Electronic records bill gets Colorado House hearing
Author: James Anderson - April 24, 2017 - Updated: April 24, 2017
A bill to modernize Colorado’s Open Records Act gets its first hearing in the Democrat-led House Monday, with Democrats pushing for a measure that presumes the public is entitled to access government records in ways that can be analyzed by computer.
The bill, sponsored by Rep. Dan Pabon and Sen. John Kefalas, would require government entities to provide public records in computer-readable formats such as spreadsheets that are more user-friendly to citizens. That’s not always the case now with paper records on budget items or crime statistics that are difficult to sort through.
The House Finance Committee considers testimony Monday.
The Republican-controlled Senate added an amendment that Democrats say is tangential to the bill’s purpose. The amendment calls for the judicial branch to be subject to the records act — even though Colorado courts have ruled the judiciary isn’t covered by the act. They have their own public records rules.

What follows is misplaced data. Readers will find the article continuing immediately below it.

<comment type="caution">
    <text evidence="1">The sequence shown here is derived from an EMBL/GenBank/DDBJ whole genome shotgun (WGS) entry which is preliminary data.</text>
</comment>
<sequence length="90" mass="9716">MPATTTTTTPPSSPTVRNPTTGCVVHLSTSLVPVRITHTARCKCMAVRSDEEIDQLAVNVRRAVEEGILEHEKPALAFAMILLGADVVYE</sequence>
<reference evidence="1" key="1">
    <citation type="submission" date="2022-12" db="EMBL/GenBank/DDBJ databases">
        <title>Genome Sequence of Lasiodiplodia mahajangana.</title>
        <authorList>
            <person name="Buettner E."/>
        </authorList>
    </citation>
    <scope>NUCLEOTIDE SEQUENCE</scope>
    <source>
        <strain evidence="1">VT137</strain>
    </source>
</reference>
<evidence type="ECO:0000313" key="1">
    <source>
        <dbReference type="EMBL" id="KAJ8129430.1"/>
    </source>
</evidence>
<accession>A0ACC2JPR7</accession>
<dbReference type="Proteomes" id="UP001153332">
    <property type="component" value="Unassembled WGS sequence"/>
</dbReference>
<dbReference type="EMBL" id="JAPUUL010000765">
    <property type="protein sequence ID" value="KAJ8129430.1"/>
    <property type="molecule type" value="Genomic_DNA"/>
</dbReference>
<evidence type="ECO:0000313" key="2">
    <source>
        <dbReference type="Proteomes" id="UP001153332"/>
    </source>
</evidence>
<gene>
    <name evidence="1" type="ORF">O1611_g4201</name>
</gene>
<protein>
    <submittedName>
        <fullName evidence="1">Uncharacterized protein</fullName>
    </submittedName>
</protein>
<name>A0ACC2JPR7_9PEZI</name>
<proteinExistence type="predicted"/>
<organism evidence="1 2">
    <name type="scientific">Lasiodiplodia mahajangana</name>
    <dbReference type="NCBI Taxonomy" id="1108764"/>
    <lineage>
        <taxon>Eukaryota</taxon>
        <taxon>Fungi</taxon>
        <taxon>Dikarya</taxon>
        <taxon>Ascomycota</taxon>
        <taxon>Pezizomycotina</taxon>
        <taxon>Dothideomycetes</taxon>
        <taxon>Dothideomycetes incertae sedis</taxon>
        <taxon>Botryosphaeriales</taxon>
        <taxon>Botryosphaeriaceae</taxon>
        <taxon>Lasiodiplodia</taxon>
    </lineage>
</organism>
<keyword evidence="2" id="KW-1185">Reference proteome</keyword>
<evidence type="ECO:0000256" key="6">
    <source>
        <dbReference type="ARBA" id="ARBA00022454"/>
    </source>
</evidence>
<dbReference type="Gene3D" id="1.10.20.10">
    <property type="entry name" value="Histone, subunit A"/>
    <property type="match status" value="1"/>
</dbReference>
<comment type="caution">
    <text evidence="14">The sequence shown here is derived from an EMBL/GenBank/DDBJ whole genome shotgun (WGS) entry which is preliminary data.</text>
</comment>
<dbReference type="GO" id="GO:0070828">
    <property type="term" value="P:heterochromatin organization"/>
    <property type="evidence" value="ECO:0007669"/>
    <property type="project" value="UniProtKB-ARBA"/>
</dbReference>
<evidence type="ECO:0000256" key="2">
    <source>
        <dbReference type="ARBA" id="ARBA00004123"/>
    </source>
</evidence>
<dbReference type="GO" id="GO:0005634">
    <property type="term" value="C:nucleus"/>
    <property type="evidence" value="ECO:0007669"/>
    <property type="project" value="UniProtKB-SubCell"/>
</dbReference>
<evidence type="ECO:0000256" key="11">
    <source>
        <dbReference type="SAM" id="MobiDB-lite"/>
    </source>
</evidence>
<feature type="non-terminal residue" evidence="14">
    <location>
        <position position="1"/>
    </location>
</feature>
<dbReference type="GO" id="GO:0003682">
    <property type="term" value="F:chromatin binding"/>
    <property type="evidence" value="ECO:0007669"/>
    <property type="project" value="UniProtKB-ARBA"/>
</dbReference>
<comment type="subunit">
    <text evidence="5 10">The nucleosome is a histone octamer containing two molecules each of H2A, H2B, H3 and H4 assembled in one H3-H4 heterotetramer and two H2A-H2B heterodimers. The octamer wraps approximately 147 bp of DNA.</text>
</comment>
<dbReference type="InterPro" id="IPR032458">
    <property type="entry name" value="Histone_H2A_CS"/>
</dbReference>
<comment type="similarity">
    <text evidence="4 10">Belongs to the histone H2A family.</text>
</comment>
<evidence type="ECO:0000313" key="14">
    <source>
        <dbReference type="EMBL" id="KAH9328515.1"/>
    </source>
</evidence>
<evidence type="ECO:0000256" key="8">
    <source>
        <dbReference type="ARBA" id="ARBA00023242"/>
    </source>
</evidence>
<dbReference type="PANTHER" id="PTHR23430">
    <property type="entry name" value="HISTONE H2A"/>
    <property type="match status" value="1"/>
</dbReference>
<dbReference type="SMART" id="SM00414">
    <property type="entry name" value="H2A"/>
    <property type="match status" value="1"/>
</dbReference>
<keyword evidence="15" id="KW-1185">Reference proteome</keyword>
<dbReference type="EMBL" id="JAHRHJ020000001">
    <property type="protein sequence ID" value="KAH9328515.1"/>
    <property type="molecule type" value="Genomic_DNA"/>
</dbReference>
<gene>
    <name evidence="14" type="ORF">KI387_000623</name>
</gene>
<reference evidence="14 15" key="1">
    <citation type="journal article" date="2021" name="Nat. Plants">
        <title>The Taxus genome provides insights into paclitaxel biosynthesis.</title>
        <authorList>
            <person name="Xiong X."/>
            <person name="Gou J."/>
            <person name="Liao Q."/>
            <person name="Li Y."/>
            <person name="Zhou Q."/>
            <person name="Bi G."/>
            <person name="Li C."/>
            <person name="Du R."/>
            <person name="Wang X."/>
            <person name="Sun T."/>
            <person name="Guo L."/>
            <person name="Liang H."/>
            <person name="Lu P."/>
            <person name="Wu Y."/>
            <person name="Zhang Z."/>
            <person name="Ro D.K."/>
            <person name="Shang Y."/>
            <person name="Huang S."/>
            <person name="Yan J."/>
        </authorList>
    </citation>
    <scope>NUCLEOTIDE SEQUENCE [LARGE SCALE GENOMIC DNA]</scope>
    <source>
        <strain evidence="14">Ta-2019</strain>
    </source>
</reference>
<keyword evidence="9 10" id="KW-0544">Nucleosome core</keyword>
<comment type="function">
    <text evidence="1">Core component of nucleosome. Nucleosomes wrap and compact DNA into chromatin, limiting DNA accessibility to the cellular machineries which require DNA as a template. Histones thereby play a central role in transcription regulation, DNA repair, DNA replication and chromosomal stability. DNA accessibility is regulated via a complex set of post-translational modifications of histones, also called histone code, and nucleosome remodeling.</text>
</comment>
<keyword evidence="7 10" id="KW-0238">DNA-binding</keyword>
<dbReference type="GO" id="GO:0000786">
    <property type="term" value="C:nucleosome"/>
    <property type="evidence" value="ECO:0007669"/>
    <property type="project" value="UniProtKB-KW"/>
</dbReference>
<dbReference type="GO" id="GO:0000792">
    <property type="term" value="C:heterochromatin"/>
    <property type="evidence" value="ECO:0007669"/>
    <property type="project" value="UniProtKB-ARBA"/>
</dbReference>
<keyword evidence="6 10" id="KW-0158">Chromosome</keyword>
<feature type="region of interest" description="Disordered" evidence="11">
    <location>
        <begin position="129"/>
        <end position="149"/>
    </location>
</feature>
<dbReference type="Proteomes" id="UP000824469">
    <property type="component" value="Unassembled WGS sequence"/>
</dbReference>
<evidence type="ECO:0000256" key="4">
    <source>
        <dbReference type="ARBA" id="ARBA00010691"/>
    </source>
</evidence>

Backers of the electronic records bill say the amendment won’t pass muster with Democrats who killed a Republican bill on the judiciary issue earlier this session. They say it also could add costs to taxpayers if the judiciary has to change its disclosure rules.
Republicans long have complained about judicial secrecy. They cite the secret costs to taxpayers to prosecute and defend Aurora theater shooter James Holmes, who was sentenced to life in prison for killing 12 people and wounding 70 others in a 2012 attack at a suburban Denver movie theater.
More than 15 states and the federal government allow citizens to obtain computerized data.
Some Colorado jurisdictions and agencies already do so.
The bill allows some exceptions, such as when a government agency doesn’t have the technical know-how to comply with a request.
It’s inspired by an investigation into gender pay equity at Colorado State University by The Coloradoan newspaper. CSU refused to provide a computerized database of salaries, forcing journalists to create their own after inspecting nearly 5,000 employee salaries the university offered on paper.
Other state-funded educational institutions such as the University of Colorado and the Colorado School of Mines have sought guarantees that the bill wouldn’t trigger the accidental release of confidential data such as student Social Security numbers.
The secretary of state’s office, which has led a working group to fashion the bill, has insisted that confidential data can be kept that way.